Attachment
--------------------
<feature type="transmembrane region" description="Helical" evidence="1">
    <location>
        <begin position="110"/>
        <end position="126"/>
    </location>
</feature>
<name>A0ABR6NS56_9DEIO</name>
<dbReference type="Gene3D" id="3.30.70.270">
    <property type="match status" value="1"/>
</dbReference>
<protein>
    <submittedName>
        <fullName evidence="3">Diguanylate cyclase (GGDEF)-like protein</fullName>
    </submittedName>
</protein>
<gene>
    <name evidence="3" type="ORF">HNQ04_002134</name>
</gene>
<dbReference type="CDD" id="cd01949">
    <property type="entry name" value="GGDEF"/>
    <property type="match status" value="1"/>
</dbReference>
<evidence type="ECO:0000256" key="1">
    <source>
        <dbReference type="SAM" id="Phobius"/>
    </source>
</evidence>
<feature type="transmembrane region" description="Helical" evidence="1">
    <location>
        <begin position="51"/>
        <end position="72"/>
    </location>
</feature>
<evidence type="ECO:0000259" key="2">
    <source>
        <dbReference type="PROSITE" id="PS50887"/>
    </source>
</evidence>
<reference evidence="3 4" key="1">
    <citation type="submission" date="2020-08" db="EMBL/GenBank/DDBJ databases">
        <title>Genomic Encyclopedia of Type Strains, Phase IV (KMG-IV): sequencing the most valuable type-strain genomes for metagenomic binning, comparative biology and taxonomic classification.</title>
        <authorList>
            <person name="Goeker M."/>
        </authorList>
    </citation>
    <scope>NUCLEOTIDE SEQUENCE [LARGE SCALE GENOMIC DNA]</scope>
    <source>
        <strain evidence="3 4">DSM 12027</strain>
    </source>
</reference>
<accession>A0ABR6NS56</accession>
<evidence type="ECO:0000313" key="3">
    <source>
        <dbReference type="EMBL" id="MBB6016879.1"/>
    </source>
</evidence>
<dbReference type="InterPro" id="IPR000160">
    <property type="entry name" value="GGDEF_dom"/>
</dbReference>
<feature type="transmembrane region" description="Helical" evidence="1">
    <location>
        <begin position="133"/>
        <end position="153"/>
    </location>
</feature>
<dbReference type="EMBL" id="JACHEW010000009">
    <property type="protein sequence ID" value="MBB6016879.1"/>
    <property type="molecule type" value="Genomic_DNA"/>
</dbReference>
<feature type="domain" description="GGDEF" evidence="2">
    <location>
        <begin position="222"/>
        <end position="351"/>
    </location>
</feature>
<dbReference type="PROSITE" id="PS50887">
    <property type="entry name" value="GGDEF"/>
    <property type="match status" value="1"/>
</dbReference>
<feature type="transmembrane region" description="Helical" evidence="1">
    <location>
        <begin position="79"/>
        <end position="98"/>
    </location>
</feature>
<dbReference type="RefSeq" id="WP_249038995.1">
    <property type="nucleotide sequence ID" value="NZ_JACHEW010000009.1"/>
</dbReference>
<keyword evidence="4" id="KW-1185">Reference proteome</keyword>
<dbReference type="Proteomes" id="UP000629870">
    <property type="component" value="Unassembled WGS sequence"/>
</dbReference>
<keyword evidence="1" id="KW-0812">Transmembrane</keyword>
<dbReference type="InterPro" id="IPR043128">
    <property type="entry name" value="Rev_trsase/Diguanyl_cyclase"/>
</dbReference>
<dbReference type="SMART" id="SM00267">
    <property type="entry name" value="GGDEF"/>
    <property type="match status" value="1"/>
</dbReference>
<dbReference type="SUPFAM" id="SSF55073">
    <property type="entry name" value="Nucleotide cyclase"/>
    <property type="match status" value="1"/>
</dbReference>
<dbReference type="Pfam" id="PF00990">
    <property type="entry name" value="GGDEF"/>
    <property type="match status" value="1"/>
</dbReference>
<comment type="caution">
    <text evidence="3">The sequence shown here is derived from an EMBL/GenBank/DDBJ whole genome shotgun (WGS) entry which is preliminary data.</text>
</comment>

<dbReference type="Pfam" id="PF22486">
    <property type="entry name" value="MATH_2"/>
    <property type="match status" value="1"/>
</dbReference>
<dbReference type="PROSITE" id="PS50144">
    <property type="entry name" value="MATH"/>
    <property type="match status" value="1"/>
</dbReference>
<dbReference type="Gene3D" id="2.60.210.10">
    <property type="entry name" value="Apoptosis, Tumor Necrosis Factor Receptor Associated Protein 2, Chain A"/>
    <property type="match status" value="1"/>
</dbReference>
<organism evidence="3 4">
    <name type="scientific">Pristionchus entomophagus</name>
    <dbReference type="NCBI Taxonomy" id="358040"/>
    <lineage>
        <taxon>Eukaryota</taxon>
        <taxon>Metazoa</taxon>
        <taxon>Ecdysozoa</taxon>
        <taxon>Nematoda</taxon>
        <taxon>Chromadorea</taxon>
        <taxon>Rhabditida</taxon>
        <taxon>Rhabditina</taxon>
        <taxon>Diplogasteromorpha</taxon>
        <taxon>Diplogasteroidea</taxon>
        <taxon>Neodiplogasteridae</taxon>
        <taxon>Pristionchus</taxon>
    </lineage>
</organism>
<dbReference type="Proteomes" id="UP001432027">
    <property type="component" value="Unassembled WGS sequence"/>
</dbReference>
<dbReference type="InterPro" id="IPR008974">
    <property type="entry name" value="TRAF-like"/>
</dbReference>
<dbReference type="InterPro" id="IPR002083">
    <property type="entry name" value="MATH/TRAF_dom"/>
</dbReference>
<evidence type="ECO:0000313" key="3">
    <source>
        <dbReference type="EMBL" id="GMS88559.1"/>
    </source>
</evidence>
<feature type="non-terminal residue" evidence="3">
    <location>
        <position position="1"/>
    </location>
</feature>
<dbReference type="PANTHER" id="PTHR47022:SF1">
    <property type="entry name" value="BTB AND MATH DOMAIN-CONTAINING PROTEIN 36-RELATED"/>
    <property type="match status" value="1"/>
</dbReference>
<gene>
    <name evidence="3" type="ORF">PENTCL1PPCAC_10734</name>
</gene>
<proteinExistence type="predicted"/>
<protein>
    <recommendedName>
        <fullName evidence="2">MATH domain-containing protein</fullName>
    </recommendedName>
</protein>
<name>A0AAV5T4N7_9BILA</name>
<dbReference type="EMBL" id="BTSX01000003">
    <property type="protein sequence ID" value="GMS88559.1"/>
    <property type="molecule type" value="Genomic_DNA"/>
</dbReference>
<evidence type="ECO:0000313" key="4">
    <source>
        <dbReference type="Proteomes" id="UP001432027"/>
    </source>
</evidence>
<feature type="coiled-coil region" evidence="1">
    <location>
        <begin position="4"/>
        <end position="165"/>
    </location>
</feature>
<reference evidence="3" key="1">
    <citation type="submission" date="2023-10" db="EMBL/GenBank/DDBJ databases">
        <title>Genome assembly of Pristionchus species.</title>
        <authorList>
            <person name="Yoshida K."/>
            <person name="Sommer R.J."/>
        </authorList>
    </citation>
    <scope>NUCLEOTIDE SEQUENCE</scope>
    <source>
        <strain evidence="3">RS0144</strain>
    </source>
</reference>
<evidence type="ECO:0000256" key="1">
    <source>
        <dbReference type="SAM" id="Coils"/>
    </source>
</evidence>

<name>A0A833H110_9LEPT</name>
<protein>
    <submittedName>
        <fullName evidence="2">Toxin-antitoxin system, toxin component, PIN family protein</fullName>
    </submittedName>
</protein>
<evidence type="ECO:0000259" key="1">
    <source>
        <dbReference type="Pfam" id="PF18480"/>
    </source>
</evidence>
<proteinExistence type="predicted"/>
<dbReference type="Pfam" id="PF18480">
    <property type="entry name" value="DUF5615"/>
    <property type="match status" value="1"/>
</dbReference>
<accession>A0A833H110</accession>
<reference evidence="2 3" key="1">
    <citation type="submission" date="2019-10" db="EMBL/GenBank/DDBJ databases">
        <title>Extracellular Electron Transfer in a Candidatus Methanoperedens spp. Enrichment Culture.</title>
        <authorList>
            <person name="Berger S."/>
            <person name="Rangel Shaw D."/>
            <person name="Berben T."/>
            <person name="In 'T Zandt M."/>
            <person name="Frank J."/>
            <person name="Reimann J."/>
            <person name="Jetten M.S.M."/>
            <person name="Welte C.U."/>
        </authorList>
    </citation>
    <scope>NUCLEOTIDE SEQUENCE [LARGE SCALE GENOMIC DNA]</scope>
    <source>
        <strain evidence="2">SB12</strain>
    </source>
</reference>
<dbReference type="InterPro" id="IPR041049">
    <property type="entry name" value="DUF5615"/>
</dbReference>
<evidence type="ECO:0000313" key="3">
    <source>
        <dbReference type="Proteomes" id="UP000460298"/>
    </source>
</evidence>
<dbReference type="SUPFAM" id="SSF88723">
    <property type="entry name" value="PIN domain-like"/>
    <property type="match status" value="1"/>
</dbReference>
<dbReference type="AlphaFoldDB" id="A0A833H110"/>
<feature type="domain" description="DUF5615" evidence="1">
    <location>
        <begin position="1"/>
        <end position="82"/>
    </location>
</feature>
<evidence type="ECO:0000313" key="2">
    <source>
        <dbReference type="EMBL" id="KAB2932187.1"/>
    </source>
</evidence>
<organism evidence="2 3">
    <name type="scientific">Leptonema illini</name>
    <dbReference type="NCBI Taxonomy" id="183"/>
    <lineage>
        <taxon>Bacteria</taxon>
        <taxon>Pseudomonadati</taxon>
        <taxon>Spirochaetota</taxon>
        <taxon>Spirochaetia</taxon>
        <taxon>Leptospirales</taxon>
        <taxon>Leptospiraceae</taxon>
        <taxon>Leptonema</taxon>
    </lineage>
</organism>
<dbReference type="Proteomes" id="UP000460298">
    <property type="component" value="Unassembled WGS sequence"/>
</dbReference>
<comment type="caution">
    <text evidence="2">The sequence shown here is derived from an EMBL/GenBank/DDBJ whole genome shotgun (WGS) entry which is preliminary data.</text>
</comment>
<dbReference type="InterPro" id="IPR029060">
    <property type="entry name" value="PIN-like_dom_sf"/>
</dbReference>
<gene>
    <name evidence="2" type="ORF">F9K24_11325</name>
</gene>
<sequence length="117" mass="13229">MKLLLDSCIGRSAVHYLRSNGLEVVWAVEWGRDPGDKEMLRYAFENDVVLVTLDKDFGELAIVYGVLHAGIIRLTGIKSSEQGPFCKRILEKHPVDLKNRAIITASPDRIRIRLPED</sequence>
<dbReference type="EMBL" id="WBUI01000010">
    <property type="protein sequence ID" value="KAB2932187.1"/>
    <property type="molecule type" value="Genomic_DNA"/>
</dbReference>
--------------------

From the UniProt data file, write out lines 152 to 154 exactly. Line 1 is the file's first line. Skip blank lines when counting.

        <dbReference type="EMBL" id="GMS88559.1"/>
    </source>
</evidence>